Chairmen of the peanut and cotton commissions, Armond Morris and Bart Davis, respectively, agree this event provides farmers with the opportunity to learn about the latest research advancements at the University of Georgia regarding cotton and peanut research programs. Since an in-person field day was not possible this year, the virtual platform will provide a way for farmers to learn about the research projects funded by their checkoff investments and ask questions.

Videos from the Cotton and Peanut Research Virtual Field Day will be available on the Georgia Cotton Commission and Georgia Peanut Commissions websites at or

Cromley, Hopkins and Ruark Reappointed to Georgia Cotton Commission Board

The Commodity Ex- Officio Committee reappointed three members to the Georgia Cotton Commission Board of Directors. The members include Lee Cromley of Bulloch County, Chris Hopkins of Toombs County and John Ruark of Morgan County. They will serve on the Commission’s board for another three-year term.

Cromley is a sixth-generation cotton farmer from Brooklet, Ga.  Cromley has been growing peanuts and cotton since 1983. He graduated from the University of Georgia with a degree in Agricultural and Environmental Sciences. Cromley has served on the Commission’s board since 2011. Along with the Georgia Cotton Commission, he serves as a board member of Bulloch Gin, Bulloch County Farm Service Agency and the Farmers & Merchants Bank of Statesboro. Cromley is also currently the Chairman of the Southern Cotton Growers and serves on the board of directors for the National Cotton Council of America. He and his wife, Ann, reside in Brooklet and have three children.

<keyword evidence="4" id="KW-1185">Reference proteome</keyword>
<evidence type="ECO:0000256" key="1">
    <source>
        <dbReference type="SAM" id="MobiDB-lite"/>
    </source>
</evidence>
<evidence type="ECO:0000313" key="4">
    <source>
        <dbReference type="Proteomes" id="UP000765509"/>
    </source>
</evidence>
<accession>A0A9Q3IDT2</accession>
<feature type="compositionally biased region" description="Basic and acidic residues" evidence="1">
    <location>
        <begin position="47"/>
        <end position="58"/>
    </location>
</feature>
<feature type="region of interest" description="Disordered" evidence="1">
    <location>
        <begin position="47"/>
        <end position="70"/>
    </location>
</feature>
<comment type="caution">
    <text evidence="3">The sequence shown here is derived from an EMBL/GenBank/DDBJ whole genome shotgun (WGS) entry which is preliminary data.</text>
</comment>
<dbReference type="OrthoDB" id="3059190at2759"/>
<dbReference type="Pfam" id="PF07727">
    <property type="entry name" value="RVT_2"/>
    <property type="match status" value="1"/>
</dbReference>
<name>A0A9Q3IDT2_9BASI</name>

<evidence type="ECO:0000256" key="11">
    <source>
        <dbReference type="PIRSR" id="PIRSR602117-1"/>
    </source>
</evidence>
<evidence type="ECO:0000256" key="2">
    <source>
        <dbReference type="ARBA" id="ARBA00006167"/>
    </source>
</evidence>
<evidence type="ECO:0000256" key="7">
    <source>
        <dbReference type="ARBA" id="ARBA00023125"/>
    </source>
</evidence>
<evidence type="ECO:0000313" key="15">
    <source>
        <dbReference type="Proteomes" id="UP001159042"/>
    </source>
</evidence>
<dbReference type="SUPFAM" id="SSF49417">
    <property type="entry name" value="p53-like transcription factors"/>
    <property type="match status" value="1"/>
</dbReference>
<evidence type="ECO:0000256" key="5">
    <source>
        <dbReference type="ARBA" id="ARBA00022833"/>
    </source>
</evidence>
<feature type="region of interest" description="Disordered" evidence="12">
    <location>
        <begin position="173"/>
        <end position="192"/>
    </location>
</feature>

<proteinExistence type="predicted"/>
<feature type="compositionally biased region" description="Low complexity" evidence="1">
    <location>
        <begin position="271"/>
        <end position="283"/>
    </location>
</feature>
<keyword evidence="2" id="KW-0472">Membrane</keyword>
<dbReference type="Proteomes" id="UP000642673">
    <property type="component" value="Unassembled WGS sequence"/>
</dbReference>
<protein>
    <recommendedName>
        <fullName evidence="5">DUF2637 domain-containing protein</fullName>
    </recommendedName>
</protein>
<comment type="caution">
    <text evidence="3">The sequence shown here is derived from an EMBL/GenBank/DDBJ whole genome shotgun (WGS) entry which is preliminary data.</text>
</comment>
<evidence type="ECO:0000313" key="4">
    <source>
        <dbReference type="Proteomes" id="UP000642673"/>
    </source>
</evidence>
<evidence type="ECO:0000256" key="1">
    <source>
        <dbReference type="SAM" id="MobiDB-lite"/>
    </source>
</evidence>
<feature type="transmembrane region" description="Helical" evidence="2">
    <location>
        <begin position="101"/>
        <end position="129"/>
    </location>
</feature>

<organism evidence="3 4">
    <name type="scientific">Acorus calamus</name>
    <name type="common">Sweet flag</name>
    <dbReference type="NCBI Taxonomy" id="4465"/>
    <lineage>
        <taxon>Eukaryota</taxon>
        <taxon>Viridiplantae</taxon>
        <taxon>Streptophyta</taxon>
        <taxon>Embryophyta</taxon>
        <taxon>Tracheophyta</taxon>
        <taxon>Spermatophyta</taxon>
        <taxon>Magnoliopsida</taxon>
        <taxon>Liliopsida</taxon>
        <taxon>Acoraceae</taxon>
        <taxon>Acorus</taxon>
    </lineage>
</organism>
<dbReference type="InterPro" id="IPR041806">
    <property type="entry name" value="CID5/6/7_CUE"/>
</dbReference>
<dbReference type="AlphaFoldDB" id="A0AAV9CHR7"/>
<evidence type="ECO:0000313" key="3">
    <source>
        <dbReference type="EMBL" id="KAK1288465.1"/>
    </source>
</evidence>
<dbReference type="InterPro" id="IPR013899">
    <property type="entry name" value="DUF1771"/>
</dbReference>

Hopkins is returning to the Georgia Cotton Commission for his second term. Hopkins is a first-generation farmer from Lyons, Ga. He is a University of Georgia graduate and earned a bachelor’s degree in Crop Science and a master’s degree in Plant Pathology & Pest Management. He and his wife, Marilynn, began Hopkins Farm on 50 acres in 2005. Today, they grow cotton, corn, peanuts, rye, watermelons and timber on 850 acres. Hopkins serves as a delegate to the National Cotton Council of America and a director of the Southern Cotton Growers. He is also the president of the Toombs County Farm Bureau. The Hopkinses have two sons.

Ruark is a multi-generational farmer. He farms in Morgan, Oconee and Walton counties with his father, Marvin, and son, Andrew, and operates Bostwick Gin & Supply. He grows cotton, wheat and soybeans and raises cattle and poultry. He has been a member of the Commission’s board since 2014. Ruark is a director of the Southern Cotton Growers and the Boll Weevil Eradication Foundation of Georgia. He also serves as an advisor to the National Cotton Council Board. Ruark is married to his wife, Tamie, and has two children.

Update from Cotton Incorporated/Quail Forever Partnership

Cotton in Georgia is looking relatively good across the regions and holds great potential.  As you are in the field preparing to harvest, keep an eye out for chronically problematic areas of the field for production.  An average to above average year is the best time to look for poor producing areas. Using your crop budgets and average yields broken down per acre, consider these poor areas being removed and how that may improve your field average yields, APH overtime, improved efficiency and sustainability, and less wear and tear and time on equipment from low-to-no yield places.  Profit per acre is better than yield per acre.